However, when it comes to the Alaskan Malamute, there are a total of nine different distinct colors that make up their coat. There can be numerous differences in coat patterns, markings, and spots, but they can all usually be boiled down to these nine separate categories.
Ever since people have started to adapt them to living in warmer climates, this has, among other things, resulted in a wider variety of shades, moving away from the predominant gray and white mixture.
Distinguishing between these colors can be difficult, especially if you’re not closely familiar with the Alaskan Malamute breed since they can often appear similar to the untrained eye.
But, don’t worry – that’s why we’re here. In this comprehensive guide, we will lay out all the colors and patterns in a way that is easily understandable even to someone who’s never seen an Alaskan Malamute in person.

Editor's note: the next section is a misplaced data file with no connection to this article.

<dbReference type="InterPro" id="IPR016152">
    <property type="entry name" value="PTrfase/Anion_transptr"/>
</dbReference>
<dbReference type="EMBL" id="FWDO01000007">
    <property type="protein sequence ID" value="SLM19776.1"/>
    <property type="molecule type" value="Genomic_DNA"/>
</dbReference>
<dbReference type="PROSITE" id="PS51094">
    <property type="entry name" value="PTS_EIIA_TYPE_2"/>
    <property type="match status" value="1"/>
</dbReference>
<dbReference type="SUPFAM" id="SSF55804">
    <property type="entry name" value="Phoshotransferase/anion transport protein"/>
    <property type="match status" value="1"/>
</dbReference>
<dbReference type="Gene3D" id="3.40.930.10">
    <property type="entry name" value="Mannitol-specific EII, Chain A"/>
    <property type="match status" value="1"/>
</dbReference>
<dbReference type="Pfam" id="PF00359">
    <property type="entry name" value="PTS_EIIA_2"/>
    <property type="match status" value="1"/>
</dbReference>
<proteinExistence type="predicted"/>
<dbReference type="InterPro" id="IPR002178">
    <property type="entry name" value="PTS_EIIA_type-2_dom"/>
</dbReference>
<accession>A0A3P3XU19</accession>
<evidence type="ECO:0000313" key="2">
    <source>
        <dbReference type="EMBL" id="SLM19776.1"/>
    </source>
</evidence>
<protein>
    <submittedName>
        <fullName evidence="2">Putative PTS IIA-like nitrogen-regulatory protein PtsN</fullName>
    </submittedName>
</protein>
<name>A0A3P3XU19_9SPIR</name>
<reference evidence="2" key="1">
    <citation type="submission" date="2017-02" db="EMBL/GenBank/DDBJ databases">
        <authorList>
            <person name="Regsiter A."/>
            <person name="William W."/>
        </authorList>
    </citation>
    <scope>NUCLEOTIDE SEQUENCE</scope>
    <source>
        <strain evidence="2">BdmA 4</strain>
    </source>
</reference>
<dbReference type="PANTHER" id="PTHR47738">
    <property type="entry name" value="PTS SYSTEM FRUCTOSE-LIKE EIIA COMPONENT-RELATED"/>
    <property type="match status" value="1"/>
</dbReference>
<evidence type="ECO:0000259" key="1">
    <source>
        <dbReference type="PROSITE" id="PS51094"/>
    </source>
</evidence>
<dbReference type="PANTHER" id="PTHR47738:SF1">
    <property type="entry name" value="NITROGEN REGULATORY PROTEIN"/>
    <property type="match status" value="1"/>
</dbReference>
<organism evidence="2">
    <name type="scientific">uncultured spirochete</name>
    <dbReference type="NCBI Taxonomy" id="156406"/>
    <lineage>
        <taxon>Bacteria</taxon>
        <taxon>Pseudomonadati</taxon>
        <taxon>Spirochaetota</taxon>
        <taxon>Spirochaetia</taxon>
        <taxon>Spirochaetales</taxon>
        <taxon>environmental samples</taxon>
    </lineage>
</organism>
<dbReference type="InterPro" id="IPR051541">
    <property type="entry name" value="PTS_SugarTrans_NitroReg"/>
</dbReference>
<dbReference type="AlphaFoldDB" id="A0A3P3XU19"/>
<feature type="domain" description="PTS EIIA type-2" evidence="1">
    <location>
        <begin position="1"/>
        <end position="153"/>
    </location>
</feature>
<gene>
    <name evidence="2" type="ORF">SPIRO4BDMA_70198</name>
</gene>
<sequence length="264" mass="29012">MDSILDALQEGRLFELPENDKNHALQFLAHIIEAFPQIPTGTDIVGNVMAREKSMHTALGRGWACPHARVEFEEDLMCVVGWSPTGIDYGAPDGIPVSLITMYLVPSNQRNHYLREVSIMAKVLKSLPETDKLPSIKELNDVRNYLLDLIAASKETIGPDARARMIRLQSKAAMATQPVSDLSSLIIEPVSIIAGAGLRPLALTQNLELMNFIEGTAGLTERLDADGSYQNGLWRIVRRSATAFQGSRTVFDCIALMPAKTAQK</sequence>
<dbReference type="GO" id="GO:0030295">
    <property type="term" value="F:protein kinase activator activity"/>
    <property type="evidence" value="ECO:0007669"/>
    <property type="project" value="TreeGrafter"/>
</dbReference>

AKC Standard Coat Colors In Alaskan Malamutes
The American Kennel Club book of standards describes the Malamute’s outer coat as thick and coarse, usually short to medium in length. The undercoat is much denser, oilier, and woolier… growing to no more than a couple of inches long.
With regard to the color, Malamute coats range from light gray to dark gray, but they also come in different shades of black, sable, and red.
All combinations of these colors can appear in the undercoat, points, and trimmings, but they never appear as one solid color, except for one very special exception, but we’ll talk more about that in just a minute.
The predominant color on any Malamute’s coat is white. It most often covers the underbody, legs, and face, with occasional spots on the back or even the tail. Let us now go through each of the nine distinct color categories that Alaskan Malamutes can appear in.
Photo from: @ukioq.soul